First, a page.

EDMOND — Construction on the $22.5 million Edmond Recreation and Aquatic Center is 25 percent complete.
The competitive swimming pool and recreation center being built in J.L. Mitch Park is a partnership between the city, Edmond Public Schools and the YMCA.
Completion is anticipated by the end of 2013, said Adam Bales, project manager for Atlas General Contractors of Oklahoma City.
Walls and the flooring for the eight-lane, 50-meter swimming pool are in place. The pool is 7 feet deep on the south end and 13.6 feet on the north end, deep enough for diving equipment. Plans at this time do not call for a diving platform, Assistant City Manager Steve Commons said.
Seating for up to 800 spectators will be built in the pool area.
Gray concrete blocks are being stacked for the gymnasium and second-floor running track. The exterior will be red brick and tan stone, similar to the Multipurpose Activity Center just to the south.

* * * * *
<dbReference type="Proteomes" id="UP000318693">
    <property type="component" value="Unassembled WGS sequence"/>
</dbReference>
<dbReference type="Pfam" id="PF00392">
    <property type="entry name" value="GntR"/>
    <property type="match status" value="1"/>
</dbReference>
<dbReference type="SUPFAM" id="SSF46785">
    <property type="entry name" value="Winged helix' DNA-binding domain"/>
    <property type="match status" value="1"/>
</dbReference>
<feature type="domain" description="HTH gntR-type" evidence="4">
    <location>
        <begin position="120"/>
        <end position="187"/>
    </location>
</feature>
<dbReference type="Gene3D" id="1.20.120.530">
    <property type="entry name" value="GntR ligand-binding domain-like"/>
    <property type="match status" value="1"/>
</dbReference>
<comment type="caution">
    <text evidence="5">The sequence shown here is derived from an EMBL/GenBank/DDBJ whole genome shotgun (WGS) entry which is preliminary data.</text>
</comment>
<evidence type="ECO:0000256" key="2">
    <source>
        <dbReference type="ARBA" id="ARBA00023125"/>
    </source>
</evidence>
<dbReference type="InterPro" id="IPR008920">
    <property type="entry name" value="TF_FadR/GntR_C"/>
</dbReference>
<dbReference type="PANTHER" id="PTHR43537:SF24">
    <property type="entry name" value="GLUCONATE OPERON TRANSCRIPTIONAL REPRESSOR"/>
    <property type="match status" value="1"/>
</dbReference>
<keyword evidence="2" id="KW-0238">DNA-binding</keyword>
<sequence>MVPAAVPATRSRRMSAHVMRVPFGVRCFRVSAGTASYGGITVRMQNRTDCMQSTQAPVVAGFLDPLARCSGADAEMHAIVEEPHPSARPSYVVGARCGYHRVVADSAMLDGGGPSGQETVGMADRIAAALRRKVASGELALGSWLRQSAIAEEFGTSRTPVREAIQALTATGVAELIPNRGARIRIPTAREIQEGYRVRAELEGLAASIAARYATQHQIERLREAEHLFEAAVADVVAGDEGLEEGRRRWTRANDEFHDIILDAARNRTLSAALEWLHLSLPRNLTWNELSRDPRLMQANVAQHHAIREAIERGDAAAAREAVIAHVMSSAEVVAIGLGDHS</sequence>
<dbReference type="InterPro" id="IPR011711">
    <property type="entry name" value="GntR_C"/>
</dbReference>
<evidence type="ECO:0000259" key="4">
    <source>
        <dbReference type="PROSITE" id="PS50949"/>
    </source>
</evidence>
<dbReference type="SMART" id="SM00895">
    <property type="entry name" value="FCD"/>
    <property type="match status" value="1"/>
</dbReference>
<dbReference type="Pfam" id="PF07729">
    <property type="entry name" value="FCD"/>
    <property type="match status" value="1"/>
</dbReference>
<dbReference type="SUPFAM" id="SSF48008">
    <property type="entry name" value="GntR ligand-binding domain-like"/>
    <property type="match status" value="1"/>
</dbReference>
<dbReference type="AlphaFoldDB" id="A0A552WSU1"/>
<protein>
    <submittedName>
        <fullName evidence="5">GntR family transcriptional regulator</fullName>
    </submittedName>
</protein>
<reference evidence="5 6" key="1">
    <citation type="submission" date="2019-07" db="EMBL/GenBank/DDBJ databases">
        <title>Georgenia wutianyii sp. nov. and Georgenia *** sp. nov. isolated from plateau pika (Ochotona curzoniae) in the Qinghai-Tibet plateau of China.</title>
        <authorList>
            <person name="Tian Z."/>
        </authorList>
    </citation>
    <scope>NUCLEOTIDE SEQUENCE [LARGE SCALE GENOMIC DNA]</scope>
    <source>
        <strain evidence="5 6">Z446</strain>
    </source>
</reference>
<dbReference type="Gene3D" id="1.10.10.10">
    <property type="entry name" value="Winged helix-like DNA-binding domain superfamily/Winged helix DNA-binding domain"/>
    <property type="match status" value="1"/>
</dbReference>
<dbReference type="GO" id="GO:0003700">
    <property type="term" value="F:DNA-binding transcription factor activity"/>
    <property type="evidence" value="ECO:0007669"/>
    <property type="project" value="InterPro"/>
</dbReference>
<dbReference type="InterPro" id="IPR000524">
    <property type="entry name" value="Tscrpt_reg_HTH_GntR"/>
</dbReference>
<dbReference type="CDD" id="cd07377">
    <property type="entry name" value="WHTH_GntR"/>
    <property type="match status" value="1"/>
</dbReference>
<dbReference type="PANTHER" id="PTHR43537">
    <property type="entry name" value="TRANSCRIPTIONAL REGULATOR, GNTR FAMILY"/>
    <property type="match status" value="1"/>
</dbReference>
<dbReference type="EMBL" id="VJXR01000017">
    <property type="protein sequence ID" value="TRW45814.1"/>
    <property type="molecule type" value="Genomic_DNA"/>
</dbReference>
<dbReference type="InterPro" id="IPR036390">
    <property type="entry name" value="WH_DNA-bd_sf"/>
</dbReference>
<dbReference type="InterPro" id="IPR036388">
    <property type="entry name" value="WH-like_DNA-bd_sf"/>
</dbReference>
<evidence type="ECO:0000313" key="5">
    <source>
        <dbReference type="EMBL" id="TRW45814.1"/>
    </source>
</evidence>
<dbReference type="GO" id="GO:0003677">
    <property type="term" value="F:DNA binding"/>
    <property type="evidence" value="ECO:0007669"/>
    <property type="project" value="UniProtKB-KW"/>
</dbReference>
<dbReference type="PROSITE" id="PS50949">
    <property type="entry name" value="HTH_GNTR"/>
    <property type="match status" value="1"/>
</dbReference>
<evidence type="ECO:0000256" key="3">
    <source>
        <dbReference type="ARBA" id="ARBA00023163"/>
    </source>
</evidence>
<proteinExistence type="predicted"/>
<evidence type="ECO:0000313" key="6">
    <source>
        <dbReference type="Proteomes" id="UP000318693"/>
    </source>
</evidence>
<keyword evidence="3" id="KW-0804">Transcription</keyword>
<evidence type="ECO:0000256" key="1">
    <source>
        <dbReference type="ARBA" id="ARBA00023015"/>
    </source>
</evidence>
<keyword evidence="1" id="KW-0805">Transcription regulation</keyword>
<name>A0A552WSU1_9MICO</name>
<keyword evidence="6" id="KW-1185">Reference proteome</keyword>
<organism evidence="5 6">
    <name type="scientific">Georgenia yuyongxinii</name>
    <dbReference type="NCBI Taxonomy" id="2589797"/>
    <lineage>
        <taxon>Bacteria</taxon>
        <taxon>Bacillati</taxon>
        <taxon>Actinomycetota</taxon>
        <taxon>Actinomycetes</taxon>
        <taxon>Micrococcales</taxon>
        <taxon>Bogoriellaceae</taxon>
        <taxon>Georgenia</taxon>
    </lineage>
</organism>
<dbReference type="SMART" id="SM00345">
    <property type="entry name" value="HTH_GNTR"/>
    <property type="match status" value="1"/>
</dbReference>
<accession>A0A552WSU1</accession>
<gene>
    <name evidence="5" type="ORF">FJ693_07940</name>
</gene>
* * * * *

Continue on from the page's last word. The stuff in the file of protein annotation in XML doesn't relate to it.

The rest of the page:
A family leisure pool with lap lanes and play equipment is included in the plans, Bales said. A 20.5-foot twisting slide that is 130 feet long will run inside and outside the building.
YMCA officials originally contributed $6 million toward the project. Council members this week accepted an additional $191,563 from the YMCA for its portion of the construction cost.
Tile for the leisure pool and deck area contributed to the additional cost for the YMCA, Commons said.
Parking will be on multiple sides of the building. A total of $535,000 will come from the city's park tax to pay for parking lot improvements.
Edmond Electric is paying $691,000 for the geothermal cooling and heating system. Drilling of the 300 geothermal wells is nearly complete.
A geothermal system is a central heating and cooling system that pumps to or from the ground. Its design takes advantage of the moderate temperatures in the ground to boost efficiency and reduce the operational costs of heating and cooling systems.
Work on the project started May 21.
The school district is putting up $10 million for the construction. The city is spending $6.5 million out of the capital improvement sales tax money passed by voters in 2000. The three groups spent $983,018 on the design work.
YMCA officials expect to hire 15 to 20 full-time employees and an additional 100 part-time workers to operate the center.